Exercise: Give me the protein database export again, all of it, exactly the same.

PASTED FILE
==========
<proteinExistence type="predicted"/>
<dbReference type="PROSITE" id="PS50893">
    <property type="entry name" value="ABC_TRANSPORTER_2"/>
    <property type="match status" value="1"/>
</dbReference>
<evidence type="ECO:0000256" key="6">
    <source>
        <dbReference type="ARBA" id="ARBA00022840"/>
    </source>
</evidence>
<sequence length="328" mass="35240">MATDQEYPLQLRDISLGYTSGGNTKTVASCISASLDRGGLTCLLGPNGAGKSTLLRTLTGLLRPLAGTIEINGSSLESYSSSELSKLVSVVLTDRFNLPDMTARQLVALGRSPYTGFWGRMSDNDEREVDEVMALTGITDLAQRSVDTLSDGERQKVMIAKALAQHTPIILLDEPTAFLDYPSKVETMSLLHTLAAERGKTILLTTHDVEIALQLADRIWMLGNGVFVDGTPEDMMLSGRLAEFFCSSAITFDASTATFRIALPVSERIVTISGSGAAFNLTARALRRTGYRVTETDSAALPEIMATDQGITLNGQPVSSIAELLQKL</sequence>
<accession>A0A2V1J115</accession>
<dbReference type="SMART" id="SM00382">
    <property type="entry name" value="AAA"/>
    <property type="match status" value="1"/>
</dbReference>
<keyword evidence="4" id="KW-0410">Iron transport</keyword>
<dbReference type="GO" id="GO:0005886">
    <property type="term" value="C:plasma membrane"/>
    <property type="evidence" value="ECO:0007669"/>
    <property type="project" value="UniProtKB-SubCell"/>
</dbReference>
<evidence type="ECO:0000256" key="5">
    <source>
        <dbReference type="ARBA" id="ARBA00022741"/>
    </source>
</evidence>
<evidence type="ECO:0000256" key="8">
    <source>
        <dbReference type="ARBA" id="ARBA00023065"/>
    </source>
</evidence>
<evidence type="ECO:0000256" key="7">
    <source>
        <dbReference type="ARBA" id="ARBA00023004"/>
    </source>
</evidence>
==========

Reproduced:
<proteinExistence type="predicted"/>
<dbReference type="PROSITE" id="PS50893">
    <property type="entry name" value="ABC_TRANSPORTER_2"/>
    <property type="match status" value="1"/>
</dbReference>
<evidence type="ECO:0000256" key="6">
    <source>
        <dbReference type="ARBA" id="ARBA00022840"/>
    </source>
</evidence>
<sequence length="328" mass="35240">MATDQEYPLQLRDISLGYTSGGNTKTVASCISASLDRGGLTCLLGPNGAGKSTLLRTLTGLLRPLAGTIEINGSSLESYSSSELSKLVSVVLTDRFNLPDMTARQLVALGRSPYTGFWGRMSDNDEREVDEVMALTGITDLAQRSVDTLSDGERQKVMIAKALAQHTPIILLDEPTAFLDYPSKVETMSLLHTLAAERGKTILLTTHDVEIALQLADRIWMLGNGVFVDGTPEDMMLSGRLAEFFCSSAITFDASTATFRIALPVSERIVTISGSGAAFNLTARALRRTGYRVTETDSAALPEIMATDQGITLNGQPVSSIAELLQKL</sequence>
<accession>A0A2V1J115</accession>
<dbReference type="SMART" id="SM00382">
    <property type="entry name" value="AAA"/>
    <property type="match status" value="1"/>
</dbReference>
<keyword evidence="4" id="KW-0410">Iron transport</keyword>
<dbReference type="GO" id="GO:0005886">
    <property type="term" value="C:plasma membrane"/>
    <property type="evidence" value="ECO:0007669"/>
    <property type="project" value="UniProtKB-SubCell"/>
</dbReference>
<evidence type="ECO:0000256" key="5">
    <source>
        <dbReference type="ARBA" id="ARBA00022741"/>
    </source>
</evidence>
<evidence type="ECO:0000256" key="8">
    <source>
        <dbReference type="ARBA" id="ARBA00023065"/>
    </source>
</evidence>
<evidence type="ECO:0000256" key="7">
    <source>
        <dbReference type="ARBA" id="ARBA00023004"/>
    </source>
</evidence>